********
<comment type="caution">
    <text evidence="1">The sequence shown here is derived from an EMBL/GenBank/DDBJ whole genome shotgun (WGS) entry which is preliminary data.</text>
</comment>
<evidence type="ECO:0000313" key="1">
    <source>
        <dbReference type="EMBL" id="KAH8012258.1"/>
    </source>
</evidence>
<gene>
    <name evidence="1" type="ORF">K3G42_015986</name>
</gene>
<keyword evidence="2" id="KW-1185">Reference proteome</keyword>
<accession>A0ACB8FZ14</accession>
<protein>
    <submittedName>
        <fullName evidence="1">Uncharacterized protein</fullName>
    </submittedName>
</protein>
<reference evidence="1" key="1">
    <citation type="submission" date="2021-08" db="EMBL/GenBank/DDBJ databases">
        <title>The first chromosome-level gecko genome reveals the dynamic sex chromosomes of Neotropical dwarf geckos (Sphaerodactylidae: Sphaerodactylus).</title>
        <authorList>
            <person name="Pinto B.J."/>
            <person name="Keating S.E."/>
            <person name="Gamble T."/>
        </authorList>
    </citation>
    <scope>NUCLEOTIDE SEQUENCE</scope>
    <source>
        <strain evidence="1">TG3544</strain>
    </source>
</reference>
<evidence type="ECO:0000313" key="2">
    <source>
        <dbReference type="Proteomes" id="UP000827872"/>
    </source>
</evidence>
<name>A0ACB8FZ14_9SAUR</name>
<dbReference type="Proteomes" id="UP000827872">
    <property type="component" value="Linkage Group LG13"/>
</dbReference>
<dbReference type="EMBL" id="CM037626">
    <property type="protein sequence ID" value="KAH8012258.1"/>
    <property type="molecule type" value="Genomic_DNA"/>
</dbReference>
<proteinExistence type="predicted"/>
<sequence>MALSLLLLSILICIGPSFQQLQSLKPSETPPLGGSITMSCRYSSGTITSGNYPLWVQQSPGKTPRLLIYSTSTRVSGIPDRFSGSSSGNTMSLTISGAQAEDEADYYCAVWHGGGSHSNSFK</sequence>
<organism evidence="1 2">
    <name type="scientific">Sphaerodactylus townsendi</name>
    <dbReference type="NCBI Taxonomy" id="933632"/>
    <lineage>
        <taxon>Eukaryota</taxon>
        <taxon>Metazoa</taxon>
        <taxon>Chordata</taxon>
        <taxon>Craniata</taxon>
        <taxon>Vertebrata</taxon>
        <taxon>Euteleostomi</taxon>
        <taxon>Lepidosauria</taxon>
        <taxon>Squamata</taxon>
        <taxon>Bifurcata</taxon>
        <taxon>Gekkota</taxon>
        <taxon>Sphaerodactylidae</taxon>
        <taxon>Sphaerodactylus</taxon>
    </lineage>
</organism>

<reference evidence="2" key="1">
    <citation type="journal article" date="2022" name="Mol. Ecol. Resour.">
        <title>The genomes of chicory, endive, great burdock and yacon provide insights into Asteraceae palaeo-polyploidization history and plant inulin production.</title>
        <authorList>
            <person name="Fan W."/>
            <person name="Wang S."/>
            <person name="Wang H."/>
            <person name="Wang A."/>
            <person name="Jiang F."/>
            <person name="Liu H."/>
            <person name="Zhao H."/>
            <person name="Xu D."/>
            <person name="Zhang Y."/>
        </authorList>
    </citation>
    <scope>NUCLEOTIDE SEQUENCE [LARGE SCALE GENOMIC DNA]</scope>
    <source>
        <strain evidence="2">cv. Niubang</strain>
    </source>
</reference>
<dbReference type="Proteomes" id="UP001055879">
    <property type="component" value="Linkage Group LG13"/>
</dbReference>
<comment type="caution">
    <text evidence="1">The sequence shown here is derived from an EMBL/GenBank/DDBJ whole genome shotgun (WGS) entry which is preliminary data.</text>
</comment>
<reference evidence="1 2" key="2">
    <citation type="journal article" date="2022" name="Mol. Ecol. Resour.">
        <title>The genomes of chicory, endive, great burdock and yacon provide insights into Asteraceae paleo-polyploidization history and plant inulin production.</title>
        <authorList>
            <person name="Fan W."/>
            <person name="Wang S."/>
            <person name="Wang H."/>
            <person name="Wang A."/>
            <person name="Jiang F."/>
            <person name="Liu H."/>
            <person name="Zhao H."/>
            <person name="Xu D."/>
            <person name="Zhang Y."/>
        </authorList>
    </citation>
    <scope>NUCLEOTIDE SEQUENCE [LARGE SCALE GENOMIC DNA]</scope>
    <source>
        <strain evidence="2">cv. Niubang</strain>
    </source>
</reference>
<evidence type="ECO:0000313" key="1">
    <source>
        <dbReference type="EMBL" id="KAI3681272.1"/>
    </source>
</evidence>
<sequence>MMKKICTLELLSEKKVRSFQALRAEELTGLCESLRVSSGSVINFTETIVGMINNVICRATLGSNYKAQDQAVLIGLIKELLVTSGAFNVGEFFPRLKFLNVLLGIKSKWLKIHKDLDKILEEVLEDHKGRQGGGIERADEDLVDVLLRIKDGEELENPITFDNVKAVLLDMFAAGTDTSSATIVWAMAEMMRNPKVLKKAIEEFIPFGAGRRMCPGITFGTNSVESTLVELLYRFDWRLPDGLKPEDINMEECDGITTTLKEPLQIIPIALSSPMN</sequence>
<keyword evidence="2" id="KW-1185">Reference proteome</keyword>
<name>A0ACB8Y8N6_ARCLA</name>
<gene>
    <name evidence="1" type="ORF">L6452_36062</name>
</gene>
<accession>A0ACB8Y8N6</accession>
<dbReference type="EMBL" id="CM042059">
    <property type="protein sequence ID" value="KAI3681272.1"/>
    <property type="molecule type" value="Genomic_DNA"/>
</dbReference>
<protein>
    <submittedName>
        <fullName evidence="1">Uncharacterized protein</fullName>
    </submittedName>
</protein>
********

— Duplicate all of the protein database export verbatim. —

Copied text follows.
<comment type="caution">
    <text evidence="1">The sequence shown here is derived from an EMBL/GenBank/DDBJ whole genome shotgun (WGS) entry which is preliminary data.</text>
</comment>
<evidence type="ECO:0000313" key="1">
    <source>
        <dbReference type="EMBL" id="KAH8012258.1"/>
    </source>
</evidence>
<gene>
    <name evidence="1" type="ORF">K3G42_015986</name>
</gene>
<keyword evidence="2" id="KW-1185">Reference proteome</keyword>
<accession>A0ACB8FZ14</accession>
<protein>
    <submittedName>
        <fullName evidence="1">Uncharacterized protein</fullName>
    </submittedName>
</protein>
<reference evidence="1" key="1">
    <citation type="submission" date="2021-08" db="EMBL/GenBank/DDBJ databases">
        <title>The first chromosome-level gecko genome reveals the dynamic sex chromosomes of Neotropical dwarf geckos (Sphaerodactylidae: Sphaerodactylus).</title>
        <authorList>
            <person name="Pinto B.J."/>
            <person name="Keating S.E."/>
            <person name="Gamble T."/>
        </authorList>
    </citation>
    <scope>NUCLEOTIDE SEQUENCE</scope>
    <source>
        <strain evidence="1">TG3544</strain>
    </source>
</reference>
<evidence type="ECO:0000313" key="2">
    <source>
        <dbReference type="Proteomes" id="UP000827872"/>
    </source>
</evidence>
<name>A0ACB8FZ14_9SAUR</name>
<dbReference type="Proteomes" id="UP000827872">
    <property type="component" value="Linkage Group LG13"/>
</dbReference>
<dbReference type="EMBL" id="CM037626">
    <property type="protein sequence ID" value="KAH8012258.1"/>
    <property type="molecule type" value="Genomic_DNA"/>
</dbReference>
<proteinExistence type="predicted"/>
<sequence>MALSLLLLSILICIGPSFQQLQSLKPSETPPLGGSITMSCRYSSGTITSGNYPLWVQQSPGKTPRLLIYSTSTRVSGIPDRFSGSSSGNTMSLTISGAQAEDEADYYCAVWHGGGSHSNSFK</sequence>
<organism evidence="1 2">
    <name type="scientific">Sphaerodactylus townsendi</name>
    <dbReference type="NCBI Taxonomy" id="933632"/>
    <lineage>
        <taxon>Eukaryota</taxon>
        <taxon>Metazoa</taxon>
        <taxon>Chordata</taxon>
        <taxon>Craniata</taxon>
        <taxon>Vertebrata</taxon>
        <taxon>Euteleostomi</taxon>
        <taxon>Lepidosauria</taxon>
        <taxon>Squamata</taxon>
        <taxon>Bifurcata</taxon>
        <taxon>Gekkota</taxon>
        <taxon>Sphaerodactylidae</taxon>
        <taxon>Sphaerodactylus</taxon>
    </lineage>
</organism>

<reference evidence="2" key="1">
    <citation type="journal article" date="2022" name="Mol. Ecol. Resour.">
        <title>The genomes of chicory, endive, great burdock and yacon provide insights into Asteraceae palaeo-polyploidization history and plant inulin production.</title>
        <authorList>
            <person name="Fan W."/>
            <person name="Wang S."/>
            <person name="Wang H."/>
            <person name="Wang A."/>
            <person name="Jiang F."/>
            <person name="Liu H."/>
            <person name="Zhao H."/>
            <person name="Xu D."/>
            <person name="Zhang Y."/>
        </authorList>
    </citation>
    <scope>NUCLEOTIDE SEQUENCE [LARGE SCALE GENOMIC DNA]</scope>
    <source>
        <strain evidence="2">cv. Niubang</strain>
    </source>
</reference>
<dbReference type="Proteomes" id="UP001055879">
    <property type="component" value="Linkage Group LG13"/>
</dbReference>
<comment type="caution">
    <text evidence="1">The sequence shown here is derived from an EMBL/GenBank/DDBJ whole genome shotgun (WGS) entry which is preliminary data.</text>
</comment>
<reference evidence="1 2" key="2">
    <citation type="journal article" date="2022" name="Mol. Ecol. Resour.">
        <title>The genomes of chicory, endive, great burdock and yacon provide insights into Asteraceae paleo-polyploidization history and plant inulin production.</title>
        <authorList>
            <person name="Fan W."/>
            <person name="Wang S."/>
            <person name="Wang H."/>
            <person name="Wang A."/>
            <person name="Jiang F."/>
            <person name="Liu H."/>
            <person name="Zhao H."/>
            <person name="Xu D."/>
            <person name="Zhang Y."/>
        </authorList>
    </citation>
    <scope>NUCLEOTIDE SEQUENCE [LARGE SCALE GENOMIC DNA]</scope>
    <source>
        <strain evidence="2">cv. Niubang</strain>
    </source>
</reference>
<evidence type="ECO:0000313" key="1">
    <source>
        <dbReference type="EMBL" id="KAI3681272.1"/>
    </source>
</evidence>
<sequence>MMKKICTLELLSEKKVRSFQALRAEELTGLCESLRVSSGSVINFTETIVGMINNVICRATLGSNYKAQDQAVLIGLIKELLVTSGAFNVGEFFPRLKFLNVLLGIKSKWLKIHKDLDKILEEVLEDHKGRQGGGIERADEDLVDVLLRIKDGEELENPITFDNVKAVLLDMFAAGTDTSSATIVWAMAEMMRNPKVLKKAIEEFIPFGAGRRMCPGITFGTNSVESTLVELLYRFDWRLPDGLKPEDINMEECDGITTTLKEPLQIIPIALSSPMN</sequence>
<keyword evidence="2" id="KW-1185">Reference proteome</keyword>
<name>A0ACB8Y8N6_ARCLA</name>
<gene>
    <name evidence="1" type="ORF">L6452_36062</name>
</gene>
<accession>A0ACB8Y8N6</accession>
<dbReference type="EMBL" id="CM042059">
    <property type="protein sequence ID" value="KAI3681272.1"/>
    <property type="molecule type" value="Genomic_DNA"/>
</dbReference>
<protein>
    <submittedName>
        <fullName evidence="1">Uncharacterized protein</fullName>
    </submittedName>
</protein>